Horseshoes and Superstitions

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Hi everyone, Winnie Griggs here. I hope everyone is having a wonderful March so far.

Did you ever wonder where the superstitions around horseshoes as a good luck charm came from? I did, so I thought I’d do a little digging.

Many people believe that the concept of a lucky horseshoe originated from a myth about a man named Dunstan and his encounter with the Devil in the tenth century AD. Dunstan was a blacksmith and when he was asked to re-shoe the Devil’s horse, he nailed a horseshoe to the Devil’s hoof instead. This caused the Devil great pain, and Dunstan only agreed to remove the shoe and release the Devil after the Devil promised never again to enter a place where a horseshoe is hung over the door. Thus, hanging a horseshoe over your door is said to ward off the Devil. As a side note here, Dunstan the blacksmith eventually became the Archbishop of Canterbury and was later canonized to become Saint Dunstan.

There are two different schools of thought among the superstitious about how to hang a horseshoe to ensure you receive the coveted good luck. Some believe that the charm should be hung in the upward or “U-shaped” position so that all of the luck can’t fall out.  Others believe just the opposite, that if it is hung in the downward position, it allows the luck to rain down on you. So take your pick. Or maybe hedge your bets and do both! 🙂


Did you know that, originally, horseshoes were affixed to the animal’s hoof with seven iron nails? That’s because seven was considered to be an extremely lucky number. And that’s why many of the horseshoe good-luck tokens today are made with seven “nail hole” impressions.


Of course, I’m not superstitious by nature and don’t set much store by good luck charms.  However, I do have a few tokens I carry with me, but these are sentimental in nature rather than based on the belief that they will bring me luck.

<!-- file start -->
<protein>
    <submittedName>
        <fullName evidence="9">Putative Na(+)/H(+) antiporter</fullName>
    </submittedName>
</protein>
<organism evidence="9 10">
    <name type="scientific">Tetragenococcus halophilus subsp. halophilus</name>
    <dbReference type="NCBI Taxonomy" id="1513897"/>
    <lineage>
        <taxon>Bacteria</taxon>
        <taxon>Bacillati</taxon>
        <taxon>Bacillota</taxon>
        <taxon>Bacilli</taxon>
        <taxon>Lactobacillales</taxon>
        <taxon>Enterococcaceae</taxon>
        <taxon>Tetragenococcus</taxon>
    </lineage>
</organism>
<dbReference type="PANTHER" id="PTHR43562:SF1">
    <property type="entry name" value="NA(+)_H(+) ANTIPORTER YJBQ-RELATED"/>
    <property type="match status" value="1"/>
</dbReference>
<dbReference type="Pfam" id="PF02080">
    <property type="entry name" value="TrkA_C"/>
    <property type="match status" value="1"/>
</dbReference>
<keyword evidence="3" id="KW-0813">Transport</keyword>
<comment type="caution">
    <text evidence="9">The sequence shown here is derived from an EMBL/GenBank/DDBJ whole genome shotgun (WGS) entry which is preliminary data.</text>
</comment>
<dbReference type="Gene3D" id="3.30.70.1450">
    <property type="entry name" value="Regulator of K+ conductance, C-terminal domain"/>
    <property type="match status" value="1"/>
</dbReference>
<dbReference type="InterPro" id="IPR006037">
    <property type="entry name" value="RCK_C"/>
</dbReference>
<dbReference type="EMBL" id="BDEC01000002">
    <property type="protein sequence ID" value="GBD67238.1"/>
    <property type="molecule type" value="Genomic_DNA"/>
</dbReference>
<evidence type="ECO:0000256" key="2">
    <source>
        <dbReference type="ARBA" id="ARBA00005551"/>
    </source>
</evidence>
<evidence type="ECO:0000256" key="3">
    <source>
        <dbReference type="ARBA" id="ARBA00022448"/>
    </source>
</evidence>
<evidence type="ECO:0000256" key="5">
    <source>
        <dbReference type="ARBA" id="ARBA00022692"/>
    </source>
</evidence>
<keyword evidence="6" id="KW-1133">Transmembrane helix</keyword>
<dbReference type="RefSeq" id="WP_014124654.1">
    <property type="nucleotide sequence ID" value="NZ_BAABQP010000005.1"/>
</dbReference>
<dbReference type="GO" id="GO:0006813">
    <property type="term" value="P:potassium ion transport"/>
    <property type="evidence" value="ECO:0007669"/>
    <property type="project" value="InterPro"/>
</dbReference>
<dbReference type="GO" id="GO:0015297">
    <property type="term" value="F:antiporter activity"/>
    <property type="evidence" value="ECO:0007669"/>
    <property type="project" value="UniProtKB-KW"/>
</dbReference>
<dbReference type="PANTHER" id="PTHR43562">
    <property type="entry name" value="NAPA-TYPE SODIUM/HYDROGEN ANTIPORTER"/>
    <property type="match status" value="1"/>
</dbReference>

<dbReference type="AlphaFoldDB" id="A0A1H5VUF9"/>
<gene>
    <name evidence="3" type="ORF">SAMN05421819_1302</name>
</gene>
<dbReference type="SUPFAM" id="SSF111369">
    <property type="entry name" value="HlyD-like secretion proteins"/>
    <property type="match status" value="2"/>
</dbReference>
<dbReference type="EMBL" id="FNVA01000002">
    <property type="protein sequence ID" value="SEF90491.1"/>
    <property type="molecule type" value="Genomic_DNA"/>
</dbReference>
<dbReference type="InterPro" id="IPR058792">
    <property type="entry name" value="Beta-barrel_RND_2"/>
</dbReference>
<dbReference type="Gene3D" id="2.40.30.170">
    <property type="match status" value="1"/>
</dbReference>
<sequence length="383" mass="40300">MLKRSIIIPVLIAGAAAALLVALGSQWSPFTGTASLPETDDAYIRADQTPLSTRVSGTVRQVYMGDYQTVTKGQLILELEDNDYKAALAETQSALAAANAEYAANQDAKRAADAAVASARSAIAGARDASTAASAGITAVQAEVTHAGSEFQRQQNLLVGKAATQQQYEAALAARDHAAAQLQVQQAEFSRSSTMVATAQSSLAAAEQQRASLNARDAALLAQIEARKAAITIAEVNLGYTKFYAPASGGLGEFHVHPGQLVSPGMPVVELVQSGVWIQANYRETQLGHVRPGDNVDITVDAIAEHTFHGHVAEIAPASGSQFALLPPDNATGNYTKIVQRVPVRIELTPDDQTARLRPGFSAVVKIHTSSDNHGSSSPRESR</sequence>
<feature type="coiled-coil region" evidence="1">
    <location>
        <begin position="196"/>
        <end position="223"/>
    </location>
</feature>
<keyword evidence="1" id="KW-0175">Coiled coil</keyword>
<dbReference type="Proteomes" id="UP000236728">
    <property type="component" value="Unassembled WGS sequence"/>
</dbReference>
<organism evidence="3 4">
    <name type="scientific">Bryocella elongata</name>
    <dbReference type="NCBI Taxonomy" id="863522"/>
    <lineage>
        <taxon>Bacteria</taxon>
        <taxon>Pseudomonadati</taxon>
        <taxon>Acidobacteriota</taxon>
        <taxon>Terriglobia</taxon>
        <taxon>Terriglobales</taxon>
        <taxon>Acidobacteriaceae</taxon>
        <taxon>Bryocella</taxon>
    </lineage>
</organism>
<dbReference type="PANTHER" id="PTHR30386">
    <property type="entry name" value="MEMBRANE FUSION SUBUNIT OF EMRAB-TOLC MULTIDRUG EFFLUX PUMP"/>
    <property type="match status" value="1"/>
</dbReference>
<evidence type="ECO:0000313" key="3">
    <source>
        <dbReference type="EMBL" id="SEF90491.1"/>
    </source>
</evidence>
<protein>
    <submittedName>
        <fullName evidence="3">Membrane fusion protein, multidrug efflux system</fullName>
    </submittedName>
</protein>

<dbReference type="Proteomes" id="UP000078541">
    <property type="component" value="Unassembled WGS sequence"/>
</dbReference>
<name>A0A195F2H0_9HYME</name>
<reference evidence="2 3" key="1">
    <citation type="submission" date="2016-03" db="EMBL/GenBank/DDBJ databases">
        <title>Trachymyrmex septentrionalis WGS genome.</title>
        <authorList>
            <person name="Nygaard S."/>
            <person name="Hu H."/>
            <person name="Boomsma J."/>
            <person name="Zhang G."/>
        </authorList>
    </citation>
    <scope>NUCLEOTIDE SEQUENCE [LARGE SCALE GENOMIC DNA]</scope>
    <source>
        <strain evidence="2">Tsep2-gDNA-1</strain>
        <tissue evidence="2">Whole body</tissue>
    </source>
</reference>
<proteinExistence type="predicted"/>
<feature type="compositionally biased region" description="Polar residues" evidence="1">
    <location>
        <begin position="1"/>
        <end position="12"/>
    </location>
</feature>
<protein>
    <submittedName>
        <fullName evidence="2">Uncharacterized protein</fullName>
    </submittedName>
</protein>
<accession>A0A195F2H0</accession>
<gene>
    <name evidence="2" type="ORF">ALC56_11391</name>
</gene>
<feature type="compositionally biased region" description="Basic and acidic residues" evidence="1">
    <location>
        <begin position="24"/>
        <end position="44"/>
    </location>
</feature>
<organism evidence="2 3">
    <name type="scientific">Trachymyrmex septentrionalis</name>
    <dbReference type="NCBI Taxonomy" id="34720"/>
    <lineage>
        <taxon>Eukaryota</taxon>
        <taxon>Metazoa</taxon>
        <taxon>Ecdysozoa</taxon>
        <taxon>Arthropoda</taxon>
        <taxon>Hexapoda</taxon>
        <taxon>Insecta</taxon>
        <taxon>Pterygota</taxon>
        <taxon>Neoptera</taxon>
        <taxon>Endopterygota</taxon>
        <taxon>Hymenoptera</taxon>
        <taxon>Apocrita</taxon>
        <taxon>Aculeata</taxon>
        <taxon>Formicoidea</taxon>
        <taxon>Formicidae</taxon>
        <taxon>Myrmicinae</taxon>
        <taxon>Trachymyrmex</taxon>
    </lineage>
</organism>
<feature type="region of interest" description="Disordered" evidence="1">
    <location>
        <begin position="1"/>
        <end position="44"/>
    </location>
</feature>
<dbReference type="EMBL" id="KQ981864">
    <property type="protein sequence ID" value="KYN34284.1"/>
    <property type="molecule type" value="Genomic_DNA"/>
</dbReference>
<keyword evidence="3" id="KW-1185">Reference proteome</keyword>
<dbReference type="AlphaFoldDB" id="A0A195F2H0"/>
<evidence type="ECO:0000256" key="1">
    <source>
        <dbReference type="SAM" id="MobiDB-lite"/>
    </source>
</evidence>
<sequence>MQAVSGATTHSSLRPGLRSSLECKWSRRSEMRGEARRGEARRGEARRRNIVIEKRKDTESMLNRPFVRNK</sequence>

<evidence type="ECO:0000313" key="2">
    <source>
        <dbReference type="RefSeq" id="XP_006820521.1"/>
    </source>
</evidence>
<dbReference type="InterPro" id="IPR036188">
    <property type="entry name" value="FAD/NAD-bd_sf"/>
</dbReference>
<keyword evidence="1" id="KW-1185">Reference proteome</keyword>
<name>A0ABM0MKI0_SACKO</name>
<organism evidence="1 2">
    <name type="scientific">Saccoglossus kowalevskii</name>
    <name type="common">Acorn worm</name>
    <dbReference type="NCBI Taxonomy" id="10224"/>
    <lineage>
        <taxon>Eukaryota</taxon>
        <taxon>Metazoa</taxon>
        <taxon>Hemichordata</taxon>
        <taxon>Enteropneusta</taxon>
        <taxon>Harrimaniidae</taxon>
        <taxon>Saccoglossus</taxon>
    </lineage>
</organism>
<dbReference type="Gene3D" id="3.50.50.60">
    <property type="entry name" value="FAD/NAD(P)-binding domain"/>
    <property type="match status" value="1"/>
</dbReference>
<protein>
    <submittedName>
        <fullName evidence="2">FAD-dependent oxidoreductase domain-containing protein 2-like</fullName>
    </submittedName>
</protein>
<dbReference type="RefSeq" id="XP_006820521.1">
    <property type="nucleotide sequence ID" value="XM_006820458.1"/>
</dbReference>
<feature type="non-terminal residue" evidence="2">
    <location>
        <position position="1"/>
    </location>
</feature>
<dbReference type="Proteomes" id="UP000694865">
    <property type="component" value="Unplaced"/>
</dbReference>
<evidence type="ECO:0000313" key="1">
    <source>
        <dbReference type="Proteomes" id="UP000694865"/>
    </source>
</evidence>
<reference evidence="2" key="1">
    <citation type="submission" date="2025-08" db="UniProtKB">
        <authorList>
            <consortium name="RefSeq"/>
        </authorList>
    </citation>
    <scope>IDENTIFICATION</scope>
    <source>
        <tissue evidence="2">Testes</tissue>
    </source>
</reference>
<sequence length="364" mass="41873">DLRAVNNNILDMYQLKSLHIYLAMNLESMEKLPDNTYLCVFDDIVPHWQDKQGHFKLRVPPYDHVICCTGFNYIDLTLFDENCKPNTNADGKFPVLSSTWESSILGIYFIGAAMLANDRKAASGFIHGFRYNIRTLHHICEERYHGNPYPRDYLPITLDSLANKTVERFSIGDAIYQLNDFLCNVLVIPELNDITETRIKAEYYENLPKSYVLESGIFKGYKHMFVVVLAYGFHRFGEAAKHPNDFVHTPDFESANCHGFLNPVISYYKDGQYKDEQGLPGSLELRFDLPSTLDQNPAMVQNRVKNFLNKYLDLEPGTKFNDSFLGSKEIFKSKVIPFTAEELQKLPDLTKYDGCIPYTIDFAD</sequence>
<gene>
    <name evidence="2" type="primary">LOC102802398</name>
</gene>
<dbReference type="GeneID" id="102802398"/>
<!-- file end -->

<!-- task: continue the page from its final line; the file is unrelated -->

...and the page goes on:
What about you? Do you have a good luck charm, a token of some sort, that you like to carry around?  Care to share?

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Winnie Griggs is the author of Historical (and occasionally Contemporary) romances that focus on Small Towns, Big Hearts, Amazing Grace. She is also a list maker, a lover of dragonflies and holds an advanced degree in the art of procrastination.
Three of Winnie’s books have been nominated for the Romantic Times Reviewers Choice Award, and one of those nominations resulted in a win.
Winnie loves to hear from readers. You can connect with her on facebook at or email her at

18 thoughts on “Horseshoes and Superstitions”

  1. I need a lucky charm with everything happening in my life lately. Maybe I should try a horseshoe. It was interesting to hear how horseshoes came to be good luck.

  2. I believe my luck comes from God watching over me. I always seem to be blessed or lucky. I carry with me the Miraculous Medal.

  3. I don’t believe in luck or charms, but in God’s favor and blessing. Your post was interesting, Winnie. I don’t think I’ve heard this tale about the horseshoe before.

  4. Just popping in to say “hi” Winnie! This is a fun post! I have heard about an upside down horseshoe letting the luck drain out before, but not the other way around (raining luck.) It’s crazy how superstitions get started. I don’t have any good luck charms. I too, rely on God to get me through worrisome situations. Dunstan ~ is that Irish? (Even thought Canterbury is in England.) Just thinking that a lot of our superstitions seem “Irish” but perhaps that is just my perception and not fact.

  5. I don’t consider them charms or tokens but like DebraG I have some special stones near me I’ve collected from various places, of beautiful color or rounded and smoothed by nature, from mountains and the sea–that all feel good when held.

  6. Hi Winnie, Just wanted to say thank you again for the book I won. Horse shoes are great for luck & having on display inside or outside your home.

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